Quick Veal Facts

Quick Veal Facts

Do you have more questions about how veal calves are raised?

Great! Let’s get started with a few common questions that are often asked.

What is veal? Veal is a meat from young dairy beef animals harvested at about 500 pounds. Dairy cows give birth once a year in order to continue producing milk. While female calves grow up to serve as cows in the milking herd, male (bull) calves are either sold to veal farmers or beef farmers. Milk-fed veal calves are raised for 6 months and weigh about 500 pounds when marketed as veal. Other farmers and ranchers raise calves to approximately 1200 pounds. This takes about 18 months and then they are marketed as beef.

How old and how big are veal calves when they are marketed? They are raised for about 22 weeks and harvested at 500 pounds. They are bigger than a pig and older than a turkey at the time of harvest.

What do veal calves eat? Veal calves receive a milk formula, water and grain daily. They are raised for about 22 weeks to a market weight of 500 pounds or more.

Are veal calves anemic? That’s an old misperception. Veal calves receive iron and other nutrients in the milk and feed they are given daily. A nutritionist analyzes their feed to ensure it provides all the nutrients calves need to be healthy and grow.

Are veal calves raised in crates? That’s an old misperception too. Veal calves are raised in group pens and without tethers. Calves have space to stand up, lay down, turn around, groom themselves and socialize with other calves. Newborn calves do start out in individual pens because they are born with no immunity. It is critically important to their health and wellbeing to not have direct contact with other calves until they build immunity to protect them from sickness and disease. The individual pens allow provide ample space for calves to stand up, lay down, turn around, and groom themselves.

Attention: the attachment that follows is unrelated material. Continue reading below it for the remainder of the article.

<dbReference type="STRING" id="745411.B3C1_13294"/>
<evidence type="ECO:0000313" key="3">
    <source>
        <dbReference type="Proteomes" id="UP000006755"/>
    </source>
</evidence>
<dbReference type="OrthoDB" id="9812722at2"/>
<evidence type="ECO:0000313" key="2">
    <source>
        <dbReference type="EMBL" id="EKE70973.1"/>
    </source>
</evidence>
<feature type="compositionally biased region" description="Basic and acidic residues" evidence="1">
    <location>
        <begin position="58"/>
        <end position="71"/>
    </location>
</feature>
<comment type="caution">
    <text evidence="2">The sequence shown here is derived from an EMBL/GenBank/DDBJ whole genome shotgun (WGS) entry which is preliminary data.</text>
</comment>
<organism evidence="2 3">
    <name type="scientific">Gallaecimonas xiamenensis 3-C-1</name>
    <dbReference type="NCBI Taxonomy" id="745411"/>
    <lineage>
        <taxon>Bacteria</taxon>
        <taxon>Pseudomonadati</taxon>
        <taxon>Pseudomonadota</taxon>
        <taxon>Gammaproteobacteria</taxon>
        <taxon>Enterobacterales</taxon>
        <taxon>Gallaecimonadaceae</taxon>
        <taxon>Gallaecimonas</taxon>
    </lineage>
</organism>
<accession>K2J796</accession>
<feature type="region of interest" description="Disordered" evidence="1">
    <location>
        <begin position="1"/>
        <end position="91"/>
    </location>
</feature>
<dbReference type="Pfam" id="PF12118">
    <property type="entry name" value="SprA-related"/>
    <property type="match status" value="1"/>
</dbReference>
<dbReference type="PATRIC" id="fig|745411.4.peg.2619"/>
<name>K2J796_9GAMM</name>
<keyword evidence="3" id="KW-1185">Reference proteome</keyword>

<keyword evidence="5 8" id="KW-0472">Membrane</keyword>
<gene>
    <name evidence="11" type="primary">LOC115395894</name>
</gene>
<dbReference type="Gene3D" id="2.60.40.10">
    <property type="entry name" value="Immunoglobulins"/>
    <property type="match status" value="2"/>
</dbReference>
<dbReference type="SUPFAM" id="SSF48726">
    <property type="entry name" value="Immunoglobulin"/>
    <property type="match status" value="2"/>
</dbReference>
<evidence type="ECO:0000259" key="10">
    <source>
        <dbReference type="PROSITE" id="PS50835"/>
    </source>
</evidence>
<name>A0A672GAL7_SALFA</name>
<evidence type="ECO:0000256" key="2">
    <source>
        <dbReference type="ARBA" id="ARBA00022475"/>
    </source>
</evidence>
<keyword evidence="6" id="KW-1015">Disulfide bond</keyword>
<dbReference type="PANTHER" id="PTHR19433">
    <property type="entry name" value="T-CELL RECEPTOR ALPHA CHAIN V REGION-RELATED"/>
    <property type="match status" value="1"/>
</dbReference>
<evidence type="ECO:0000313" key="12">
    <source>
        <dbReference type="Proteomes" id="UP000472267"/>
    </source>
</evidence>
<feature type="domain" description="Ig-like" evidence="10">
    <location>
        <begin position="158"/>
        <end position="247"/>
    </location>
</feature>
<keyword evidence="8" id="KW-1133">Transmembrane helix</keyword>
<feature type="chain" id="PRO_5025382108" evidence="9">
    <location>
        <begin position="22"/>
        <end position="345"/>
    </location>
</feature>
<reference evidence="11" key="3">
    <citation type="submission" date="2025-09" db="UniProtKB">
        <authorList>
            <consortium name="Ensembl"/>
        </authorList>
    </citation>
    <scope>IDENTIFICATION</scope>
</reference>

Is veal meat inspected to ensure safety? Once calves leave the farm, they are inspected by federal and state agencies throughout each step of the production process to ensure food safety. All state and federal meat inspection is overseen by the United States Department of Agriculture’s (USDA) Food Safety Inspection Service (FSIS), which regulates food safety standards for raw meat. FSIS inspectors work within meat processing and packing plants to ensure compliance. Only raw meat that meets FSIS standards for safety, wholesomeness and labeling is given a USDA seal.

Veal calves are inspected twice before processing by the USDA. Federally-inspected meat plants are subject to the Humane Slaughter Act, which is enforced by USDA inspectors who are in meat packing plants during every minute of operation. If tests produce any questionable results, then the meat never reaches the food supply.

Did you know?

  • Every Holstein bull calf that goes for veal is one less steer in the feedlot. A 500-pound calf produces one-third of the meat it would if raised all the way through to a finished steer.
  • Milk-fed veal industry embraces farm to market traceability.
  • Practices such as castration, dehorning, and tail docking are not necessary in raising veal. Hormone implants are not permitted for use in veal production.

Do you have more questions? Let us know. We love dialogue!